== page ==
• Paying themselves extravagantly for trashing the place. Over the past five years, HARI's management team bled a total pre-tax net loss of $1.8M out of the bank. For this pathetic performance, Duffield and Claussen chew off over $200K each per year in "compensation," nearly twice what the high-performing execs at Logansport allot themselves.
          • Blowing money and value on a totally unnecessary dog fight. No honest bank should have reason to disallow its largest shareholder representation on its Board. For the $800K or so Harvard is wasting on proxy battles I predict it will wind up losing in the end anyhow, the bank could have bought back nearly 7% of its outstanding shares, and nearly doubled reported earnings per share. That is, of course, had they not first gotten themselves leashed under an MOU. As you can see from the chart below comparing the two scenarios, Team Duffy's game is killing bank value.
          How HARI stock could have performed, had Harvard 
          avoided getting itself under an MOU and not fought Stilwell


          *According to SNL, the average Illinois thrift trades for 16x earnings
          Sources

          Embassy Bancorp, Bethlehem, PA (EMYB)

          A Case of a Dynamic Duo in the Steel City


          The two in charge at Embassy sure know how to pack a punch. This is one bank that I believe could get 150%-160% of book value in a sale. If this pair succeeds in growing book value to over $8 over the next three years, a sale would present a really nice opportunity to double one's money. And given the Chairman's previous experience selling Ambassador to Fulton in 1998, I think it's reasonable to anticipate that the bank will sell when the price is right. That being said, at a discount to book and only 8x earnings, EMBY will almost certainly make shareholders money even if the bank never sells.

          Disclosure: As of this posting, I own shares of EMYB and may subsequently either dispose of them or purchase more.

          Prospective Buyers
          In addition to the obvious neighborhood heavyweights, F. N. B. Corp (FNB) and M & T Bank Corp (MTB), each of these three banks has good reason to be interested in Embassy, given its 5% share of the deposit market in both Lehigh County and North Hampton County
          First Niagara Financial, Buffalo, NY (FNFG) - acquiring EMYB would double FNFG's deposit market share in Lehigh and make it #2 in the county
          Fulton Financial, Lancaster, PA (FULT)
          National Penn Bancshares, Boyertown, PA (NPBC) - acquiring EMYB would make NPBC #1 in North Hampton and a solid #2 in Lehigh
          Financial Snapshot
          (as of 03/31/2013)

          Total assets:
          $636M
          Tangible book value per share:
          $7.07
          NPAs to assets:
          1.5%
          Price to book:
          95%
          Market cap:
          $47M
          Dividend yield:
          0.6%
          Trailing 12-month return on assets:
          0.92%
          Trailing 12-month return on equity:
          12.9%
          TARP:
          $0M
          Luminaries
          David Lobach, Jr, Chairman, President, CEO
          Judith Hunsicker, Senior Executive VP, Secretary, CFO, COO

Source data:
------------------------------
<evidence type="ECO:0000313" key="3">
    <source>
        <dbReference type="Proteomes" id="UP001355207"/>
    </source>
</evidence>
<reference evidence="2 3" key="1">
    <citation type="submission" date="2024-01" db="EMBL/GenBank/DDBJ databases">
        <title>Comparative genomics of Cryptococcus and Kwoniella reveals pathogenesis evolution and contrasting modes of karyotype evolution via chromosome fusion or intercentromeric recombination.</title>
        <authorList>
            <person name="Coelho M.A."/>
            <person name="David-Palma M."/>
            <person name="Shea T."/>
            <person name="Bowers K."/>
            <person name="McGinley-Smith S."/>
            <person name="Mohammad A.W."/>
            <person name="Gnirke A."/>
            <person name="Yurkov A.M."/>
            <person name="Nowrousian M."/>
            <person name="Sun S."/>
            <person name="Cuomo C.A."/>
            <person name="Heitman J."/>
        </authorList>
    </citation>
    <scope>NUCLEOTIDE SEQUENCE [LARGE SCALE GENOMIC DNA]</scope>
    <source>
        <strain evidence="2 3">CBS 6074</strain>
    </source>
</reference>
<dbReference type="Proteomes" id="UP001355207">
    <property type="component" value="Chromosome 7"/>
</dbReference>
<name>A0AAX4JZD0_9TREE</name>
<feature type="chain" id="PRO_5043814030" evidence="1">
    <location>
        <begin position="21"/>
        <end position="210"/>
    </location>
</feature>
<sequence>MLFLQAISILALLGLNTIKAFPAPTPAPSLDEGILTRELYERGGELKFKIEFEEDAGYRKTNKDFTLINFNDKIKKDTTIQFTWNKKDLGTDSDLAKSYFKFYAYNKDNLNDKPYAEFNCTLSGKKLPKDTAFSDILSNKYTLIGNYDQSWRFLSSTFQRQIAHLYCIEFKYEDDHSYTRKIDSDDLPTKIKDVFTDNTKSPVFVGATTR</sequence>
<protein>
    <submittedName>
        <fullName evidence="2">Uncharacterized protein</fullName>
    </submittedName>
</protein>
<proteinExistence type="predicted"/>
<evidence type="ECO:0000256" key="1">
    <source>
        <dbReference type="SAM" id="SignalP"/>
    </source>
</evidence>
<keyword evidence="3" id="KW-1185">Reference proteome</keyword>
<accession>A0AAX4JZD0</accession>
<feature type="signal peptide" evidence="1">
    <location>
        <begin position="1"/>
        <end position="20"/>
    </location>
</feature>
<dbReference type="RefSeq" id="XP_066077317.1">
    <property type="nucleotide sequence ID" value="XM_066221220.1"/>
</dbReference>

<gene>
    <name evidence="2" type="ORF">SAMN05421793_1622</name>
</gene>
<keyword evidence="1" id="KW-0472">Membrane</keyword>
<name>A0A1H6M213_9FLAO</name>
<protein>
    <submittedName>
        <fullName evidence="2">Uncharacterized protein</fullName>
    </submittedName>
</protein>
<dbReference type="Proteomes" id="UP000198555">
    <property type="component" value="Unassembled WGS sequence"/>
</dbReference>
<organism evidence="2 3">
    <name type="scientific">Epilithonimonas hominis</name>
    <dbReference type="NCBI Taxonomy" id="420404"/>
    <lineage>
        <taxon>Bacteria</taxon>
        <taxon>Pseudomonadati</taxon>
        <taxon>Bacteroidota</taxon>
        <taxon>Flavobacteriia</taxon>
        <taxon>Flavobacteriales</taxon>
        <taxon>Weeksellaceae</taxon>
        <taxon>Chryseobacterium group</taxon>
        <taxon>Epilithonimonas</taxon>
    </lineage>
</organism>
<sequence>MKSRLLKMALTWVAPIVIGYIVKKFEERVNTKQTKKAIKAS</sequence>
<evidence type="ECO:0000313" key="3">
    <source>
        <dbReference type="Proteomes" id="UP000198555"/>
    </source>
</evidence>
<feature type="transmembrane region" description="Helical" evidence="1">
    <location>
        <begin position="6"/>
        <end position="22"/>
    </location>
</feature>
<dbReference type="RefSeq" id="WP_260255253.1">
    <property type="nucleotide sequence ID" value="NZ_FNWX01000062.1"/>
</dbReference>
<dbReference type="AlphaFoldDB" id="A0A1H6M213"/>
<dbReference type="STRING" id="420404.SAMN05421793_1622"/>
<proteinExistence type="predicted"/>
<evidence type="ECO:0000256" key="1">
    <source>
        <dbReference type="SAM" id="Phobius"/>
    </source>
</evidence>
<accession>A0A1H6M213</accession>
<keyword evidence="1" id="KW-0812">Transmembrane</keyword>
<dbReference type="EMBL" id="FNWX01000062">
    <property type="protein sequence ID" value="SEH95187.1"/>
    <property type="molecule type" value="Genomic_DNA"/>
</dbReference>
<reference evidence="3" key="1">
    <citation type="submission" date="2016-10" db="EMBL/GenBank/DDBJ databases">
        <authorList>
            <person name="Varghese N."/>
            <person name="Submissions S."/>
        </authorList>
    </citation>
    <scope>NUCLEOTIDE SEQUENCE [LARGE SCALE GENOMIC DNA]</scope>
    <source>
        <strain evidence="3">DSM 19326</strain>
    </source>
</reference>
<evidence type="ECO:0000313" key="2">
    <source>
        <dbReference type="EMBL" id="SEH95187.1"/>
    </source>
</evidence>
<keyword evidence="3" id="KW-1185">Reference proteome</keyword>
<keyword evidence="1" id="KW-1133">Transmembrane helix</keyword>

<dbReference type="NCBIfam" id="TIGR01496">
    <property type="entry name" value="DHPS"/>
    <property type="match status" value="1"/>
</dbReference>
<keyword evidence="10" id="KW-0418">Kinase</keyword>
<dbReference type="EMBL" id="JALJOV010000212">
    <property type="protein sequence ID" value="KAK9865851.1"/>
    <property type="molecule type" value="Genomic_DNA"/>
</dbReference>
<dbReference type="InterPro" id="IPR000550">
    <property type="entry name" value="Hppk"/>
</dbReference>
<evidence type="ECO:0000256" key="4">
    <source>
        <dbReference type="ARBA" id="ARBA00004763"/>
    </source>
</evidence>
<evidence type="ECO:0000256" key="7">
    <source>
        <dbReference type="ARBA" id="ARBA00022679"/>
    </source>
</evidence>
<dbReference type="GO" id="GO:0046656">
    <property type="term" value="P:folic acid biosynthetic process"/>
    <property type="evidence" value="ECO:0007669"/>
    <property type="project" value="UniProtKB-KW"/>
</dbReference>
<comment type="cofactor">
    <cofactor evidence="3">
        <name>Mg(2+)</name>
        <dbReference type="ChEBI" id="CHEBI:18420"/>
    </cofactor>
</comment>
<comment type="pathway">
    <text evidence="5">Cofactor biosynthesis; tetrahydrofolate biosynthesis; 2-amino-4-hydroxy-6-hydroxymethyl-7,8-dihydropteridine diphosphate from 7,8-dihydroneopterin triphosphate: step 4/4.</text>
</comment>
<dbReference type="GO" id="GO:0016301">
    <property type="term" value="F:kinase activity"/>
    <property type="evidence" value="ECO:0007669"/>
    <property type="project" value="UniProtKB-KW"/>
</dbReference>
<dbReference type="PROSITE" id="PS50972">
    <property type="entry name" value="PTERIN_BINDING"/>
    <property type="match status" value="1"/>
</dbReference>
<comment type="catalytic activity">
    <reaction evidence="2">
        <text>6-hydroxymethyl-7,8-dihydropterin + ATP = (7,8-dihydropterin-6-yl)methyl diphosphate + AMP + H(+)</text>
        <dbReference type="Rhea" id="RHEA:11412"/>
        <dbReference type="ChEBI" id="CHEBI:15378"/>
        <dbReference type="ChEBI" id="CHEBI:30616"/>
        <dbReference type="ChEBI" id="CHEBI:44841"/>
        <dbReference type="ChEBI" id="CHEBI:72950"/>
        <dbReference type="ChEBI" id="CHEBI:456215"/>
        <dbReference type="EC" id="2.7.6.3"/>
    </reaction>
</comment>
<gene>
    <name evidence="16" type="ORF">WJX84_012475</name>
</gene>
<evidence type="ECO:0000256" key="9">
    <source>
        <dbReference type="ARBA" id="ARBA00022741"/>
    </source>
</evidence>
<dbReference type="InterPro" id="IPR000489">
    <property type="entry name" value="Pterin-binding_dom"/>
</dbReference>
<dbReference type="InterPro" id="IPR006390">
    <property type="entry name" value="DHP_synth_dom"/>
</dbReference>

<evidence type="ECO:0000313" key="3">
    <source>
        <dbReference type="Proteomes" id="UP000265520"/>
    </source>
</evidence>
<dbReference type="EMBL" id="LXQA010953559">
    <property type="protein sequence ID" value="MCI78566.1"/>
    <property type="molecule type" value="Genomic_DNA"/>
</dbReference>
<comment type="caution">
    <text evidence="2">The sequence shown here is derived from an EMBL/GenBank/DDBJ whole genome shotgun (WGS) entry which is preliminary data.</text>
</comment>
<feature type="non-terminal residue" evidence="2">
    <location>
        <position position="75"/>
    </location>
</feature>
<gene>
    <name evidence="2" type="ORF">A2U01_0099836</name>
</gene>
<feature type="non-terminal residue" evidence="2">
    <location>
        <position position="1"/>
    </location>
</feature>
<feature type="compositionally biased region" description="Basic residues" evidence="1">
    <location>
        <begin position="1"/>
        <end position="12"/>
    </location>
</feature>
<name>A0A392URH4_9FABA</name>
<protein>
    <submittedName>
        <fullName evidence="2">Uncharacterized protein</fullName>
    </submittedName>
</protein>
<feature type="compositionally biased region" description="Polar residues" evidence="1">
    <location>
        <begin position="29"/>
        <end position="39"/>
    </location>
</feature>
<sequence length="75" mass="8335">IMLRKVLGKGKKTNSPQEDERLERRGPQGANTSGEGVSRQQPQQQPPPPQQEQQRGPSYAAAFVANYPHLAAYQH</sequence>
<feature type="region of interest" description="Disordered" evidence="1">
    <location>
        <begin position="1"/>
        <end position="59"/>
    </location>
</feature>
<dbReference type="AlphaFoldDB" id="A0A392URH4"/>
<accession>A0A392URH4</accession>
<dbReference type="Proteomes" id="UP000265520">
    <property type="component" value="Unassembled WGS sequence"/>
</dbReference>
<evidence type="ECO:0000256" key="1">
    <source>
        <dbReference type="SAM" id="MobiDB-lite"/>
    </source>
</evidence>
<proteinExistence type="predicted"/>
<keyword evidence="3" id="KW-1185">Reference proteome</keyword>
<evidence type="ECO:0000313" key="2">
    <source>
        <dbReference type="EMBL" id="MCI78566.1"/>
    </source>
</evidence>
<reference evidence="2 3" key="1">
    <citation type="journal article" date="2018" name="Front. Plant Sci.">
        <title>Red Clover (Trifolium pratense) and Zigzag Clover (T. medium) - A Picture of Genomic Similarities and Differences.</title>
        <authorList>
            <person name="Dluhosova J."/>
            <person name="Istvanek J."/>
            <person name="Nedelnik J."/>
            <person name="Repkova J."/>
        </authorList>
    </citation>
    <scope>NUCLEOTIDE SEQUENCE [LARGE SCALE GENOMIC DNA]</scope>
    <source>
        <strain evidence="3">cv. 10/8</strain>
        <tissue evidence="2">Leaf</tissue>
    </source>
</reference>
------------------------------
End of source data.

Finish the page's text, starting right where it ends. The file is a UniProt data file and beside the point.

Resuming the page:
Gold Stars
          I just love how efficient and committed Embassy is! Just look at how many jobs the two leaders at the helm take on their own shoulders. Here are a few numbers that speak volumes, as well.
            Employees per branch. With just 70 employees across its 7 branches, Embassy is operating 30% to 90% more efficiently than its peers.
            • M & T has almost twice as many employees per branch (19)
            • First Niagara, Fulton, and National Penn have 30% more per branch (13)
            Assets per employee. With a whopping $9.2M in assets per employee, Embassy is operating 50% to 100% more efficiently than its peers
            • Fulton has half the assets per employee ($4.6M)
            • First Niagara is managing a third less assets per employee ($6M)
            • National Penn and M & T aren't managing any more, with $5M and $5.7M in assets per employee each, respectively
            Insider ownership. With insiders owning an impressive 32% of EMYB stock, Embassy managers and directors are 3x to 20x as invested in their bank's success as their peers are in their own
            • Fulton and First Niagara insiders own a measly 1.5% and 2% of their own FULT and FNFG stocks, respectively
            • M & T and National Penn insiders, although wildly beating the average bank's level of insider ownership with 10% and 20% of their respective MTB and NPBC stocks, still fall far short of Embassy's impressive level
            Sources

            Community Bankshares of Indiana, New Albany, IN (CBIN)

            A Case of the Road Less Gravelled


            I love this bank! Since coming public over 15 years ago, Community Bankshares of Indiana has grown nicely from a little $130M thrift to an $800M commercial bank with a diversified loan portfolio.

            CBIN stock is cheap no matter how you look at it: price to book value, price to tangible book, or price to earnings. I would guess that a year from now, tangible book could reach $20 a share and we’re likely to see the stock trading for 120% of book or better, paving the way for a nice return if you buy it today.